The Friendly Film Fan Breaks Down the Latest from Director Robert Eggers.
In 2015, the Sundance Film Festival awarded its Best Director prize to one Robert Eggers, whose brilliant debut feature, The Witch, had just been shown to attendees, and was due for release in February after positive word spread from advanced screenings of the film. Eggers then quickly became somewhat of a curious name in the pantheon of auteur directors – at once a name to anticipate, yet entirely unpredictable as he began an era of singularity in filmmaking not seen since the early days of Ridley Scott (think Alien, Blade Runner). In fact, it was Eggers in large part who helped to usher in the horror heyday of indie studio A24, which distributed both The Witch and his subsequent masterwork, The Lighthouse. Committed completely to authenticity by way of period detail and an emphasis on realistic language, Eggers forged a path for himself with only two indie features under his belt, the latter of which received an Oscar nomination for cinematography. Enter Focus Features, with a larger playing field and a heftier budgetary capabilities than Eggers had yet experienced as a filmmaker, ready to take on the charge of bringing The Northman to the big screen. It may well be the smartest move the studio has ever made.
First viewed, The Northman can present something of a strange beast for the viewer: a tale of blood-soaked vengeance which fails to unleash the constancy of carnage its initial trailer insinuates (though it is nonetheless violent in bursts), but nevertheless remains as much an epic as director Robert Eggers ever could have promised, both in the scope of its narrative and the larger world it inhabits. Mythos and legend are not only alluded to but literalized as raven spirits and Allfathers appear on screen to assist Amleth (Alexander Skarsgård) on his quest of vengeance; yet for all the bloodshed, there are equal parts mysticism and meditation to accompany it. Truthfully, with the state of the current blockbuster landscape, dominated by superheroes and held aloft by the scepter of IP, it would not scratch hyperbole to declare it a miracle that The Northman exists at all. And to exist in the state it does, a tentpole release imbued by near-total commitment to the authenticity of even its most disparate elements, an anomaly further.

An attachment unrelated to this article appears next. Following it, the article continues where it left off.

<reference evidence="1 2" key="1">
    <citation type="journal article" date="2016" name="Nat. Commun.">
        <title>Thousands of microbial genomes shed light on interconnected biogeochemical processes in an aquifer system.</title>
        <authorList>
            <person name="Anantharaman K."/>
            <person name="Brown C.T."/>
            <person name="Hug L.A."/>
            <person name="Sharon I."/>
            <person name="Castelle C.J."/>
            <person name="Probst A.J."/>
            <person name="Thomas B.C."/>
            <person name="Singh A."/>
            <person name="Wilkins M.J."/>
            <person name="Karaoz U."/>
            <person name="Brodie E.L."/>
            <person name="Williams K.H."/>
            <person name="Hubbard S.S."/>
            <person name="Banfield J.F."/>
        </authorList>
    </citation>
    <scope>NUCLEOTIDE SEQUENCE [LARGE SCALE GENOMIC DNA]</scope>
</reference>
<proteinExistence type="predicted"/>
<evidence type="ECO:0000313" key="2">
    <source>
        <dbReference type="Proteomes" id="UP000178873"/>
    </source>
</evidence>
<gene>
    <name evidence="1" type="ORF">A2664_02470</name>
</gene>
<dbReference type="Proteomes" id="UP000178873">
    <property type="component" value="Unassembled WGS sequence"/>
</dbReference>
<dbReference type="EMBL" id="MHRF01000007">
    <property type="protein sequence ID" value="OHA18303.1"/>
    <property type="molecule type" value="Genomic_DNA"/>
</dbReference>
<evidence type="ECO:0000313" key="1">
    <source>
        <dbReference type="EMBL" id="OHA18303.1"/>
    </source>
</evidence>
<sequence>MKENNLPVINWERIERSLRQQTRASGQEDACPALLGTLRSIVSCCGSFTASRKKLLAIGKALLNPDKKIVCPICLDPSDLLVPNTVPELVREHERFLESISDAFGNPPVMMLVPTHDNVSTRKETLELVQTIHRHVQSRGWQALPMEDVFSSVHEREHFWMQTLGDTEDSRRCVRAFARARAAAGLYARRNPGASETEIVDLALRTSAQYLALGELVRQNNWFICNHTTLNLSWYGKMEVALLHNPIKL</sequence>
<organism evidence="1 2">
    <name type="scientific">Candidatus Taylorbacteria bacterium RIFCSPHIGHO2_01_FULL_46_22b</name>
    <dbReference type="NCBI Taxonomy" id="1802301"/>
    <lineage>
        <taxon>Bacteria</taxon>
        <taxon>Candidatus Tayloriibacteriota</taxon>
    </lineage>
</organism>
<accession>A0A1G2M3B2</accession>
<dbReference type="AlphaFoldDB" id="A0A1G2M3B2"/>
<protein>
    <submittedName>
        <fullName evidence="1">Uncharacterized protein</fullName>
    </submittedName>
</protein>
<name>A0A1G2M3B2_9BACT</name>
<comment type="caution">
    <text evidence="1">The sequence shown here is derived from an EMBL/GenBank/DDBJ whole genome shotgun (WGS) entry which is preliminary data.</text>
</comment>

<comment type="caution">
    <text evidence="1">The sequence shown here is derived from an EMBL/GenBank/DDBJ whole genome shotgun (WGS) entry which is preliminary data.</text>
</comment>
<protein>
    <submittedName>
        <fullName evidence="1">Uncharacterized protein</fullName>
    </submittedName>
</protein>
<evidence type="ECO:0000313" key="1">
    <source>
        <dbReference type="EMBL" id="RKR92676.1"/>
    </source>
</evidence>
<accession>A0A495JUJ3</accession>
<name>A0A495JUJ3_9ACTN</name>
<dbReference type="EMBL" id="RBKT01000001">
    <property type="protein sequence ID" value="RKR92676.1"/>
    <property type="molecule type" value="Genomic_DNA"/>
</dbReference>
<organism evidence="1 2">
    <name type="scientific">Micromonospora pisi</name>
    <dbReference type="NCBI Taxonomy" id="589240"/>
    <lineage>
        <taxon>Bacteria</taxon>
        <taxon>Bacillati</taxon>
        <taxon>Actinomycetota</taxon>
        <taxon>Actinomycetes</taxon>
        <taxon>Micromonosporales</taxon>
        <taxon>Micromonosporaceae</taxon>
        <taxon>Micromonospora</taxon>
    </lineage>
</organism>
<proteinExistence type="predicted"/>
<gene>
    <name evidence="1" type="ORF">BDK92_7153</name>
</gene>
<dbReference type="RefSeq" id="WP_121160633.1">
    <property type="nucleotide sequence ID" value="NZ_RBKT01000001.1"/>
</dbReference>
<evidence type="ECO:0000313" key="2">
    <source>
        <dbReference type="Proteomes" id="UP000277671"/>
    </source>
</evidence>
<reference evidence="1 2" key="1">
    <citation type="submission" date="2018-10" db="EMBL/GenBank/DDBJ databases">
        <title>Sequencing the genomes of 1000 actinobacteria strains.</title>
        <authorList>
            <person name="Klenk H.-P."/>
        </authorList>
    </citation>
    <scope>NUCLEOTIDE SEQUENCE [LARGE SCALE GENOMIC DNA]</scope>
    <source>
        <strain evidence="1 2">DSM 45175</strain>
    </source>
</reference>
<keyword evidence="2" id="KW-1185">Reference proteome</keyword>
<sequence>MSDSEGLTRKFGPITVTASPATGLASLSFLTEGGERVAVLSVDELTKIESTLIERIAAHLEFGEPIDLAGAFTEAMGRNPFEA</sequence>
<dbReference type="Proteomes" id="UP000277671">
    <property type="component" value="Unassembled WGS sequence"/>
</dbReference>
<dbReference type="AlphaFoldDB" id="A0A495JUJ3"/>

What little fails to connect from Robert Egger’s latest delve into old-world cultures and hyper-specific language is a chunk of steel dropped atop the irons of filmmaking, its weight so miniscule it cannot hope to dent the material in a meaningful fashion, but a weight nonetheless. One scene of Nordic sport and a temporary slow-down of momentum aways into the second act (plus a slightly underdeveloped love story) is offset by breathtaking imagery, the film’s reverent dissection of vengeance as Viking lifestyle – along with all that entails – and a stunningly rendered Slavic raid, the intricacy of which is seldom seen in films of this scale. Patience may be required to endure Eggers’ two-hour revenge epic, but the film trusts its audience to find the experience withing such patience. Assisting the audience in this task is the work of Robin Carolan and Sebastian Gainsborough, their drum-backed score echoing through the film’s soundscape as swords and shields are splintered and thrust, as spells are cast and vengeance sought.
Yet without its stars, especially those closest to the film’s burning center, The Northman would be nothing more than a glorified Game of Thrones spinoff episode. Skarsgård, who stars as the film’s titular protagonist, has gone on record many times about his journey to getting the film made, and his commitment to its existence is evident in every second of his beastly, often unhinged Amleth. He is animalistic, occasionally to an unnerving physical degree, but just as often contemplative, emotionally challenged in key moments where his vulnerability is given a chance to shine (though not quite as bright as his beastliness), often in close context to Anya Taylor-Joy’s Olga, a performance that works on its own but still feels slightly off-key here. Nicole Kidman and Claes Bang, as well as an unusually imposing Ethan Hawke, fill out the supporting cast in expert fashion, while Willem Dafoe and Icelandic popstar Björk make the most of their time with naught but three scenes between them.
It can be a fool’s errand to attempt pinning down what makes Robert Eggers’ efforts in filmmaking succeed to such a high level only three films deep; perhaps it’s the commitment to authenticity, perhaps it’s the intimacy with which he tells such grandiose stories, but always, the explanation eludes those who respond to the director’s work the most. The Northman may not be an outright masterpiece, or even Eggers’ best film on the whole, but it is one of the most original and engaging true epics to hit theaters in quite some time. Those who insist Hollywood is “out of ideas” or “only ever makes sequels/reboots” would be fools to let it pass unseen. The dollar speaks in the movie world; let it sing the songs of the Valkyries.
I’m giving “The Northman” an 8.8/10.
- The Friendly Film Fan
Film critic in my free time. Film enthusiast in my down time. Writer for Bitesize Breakdown.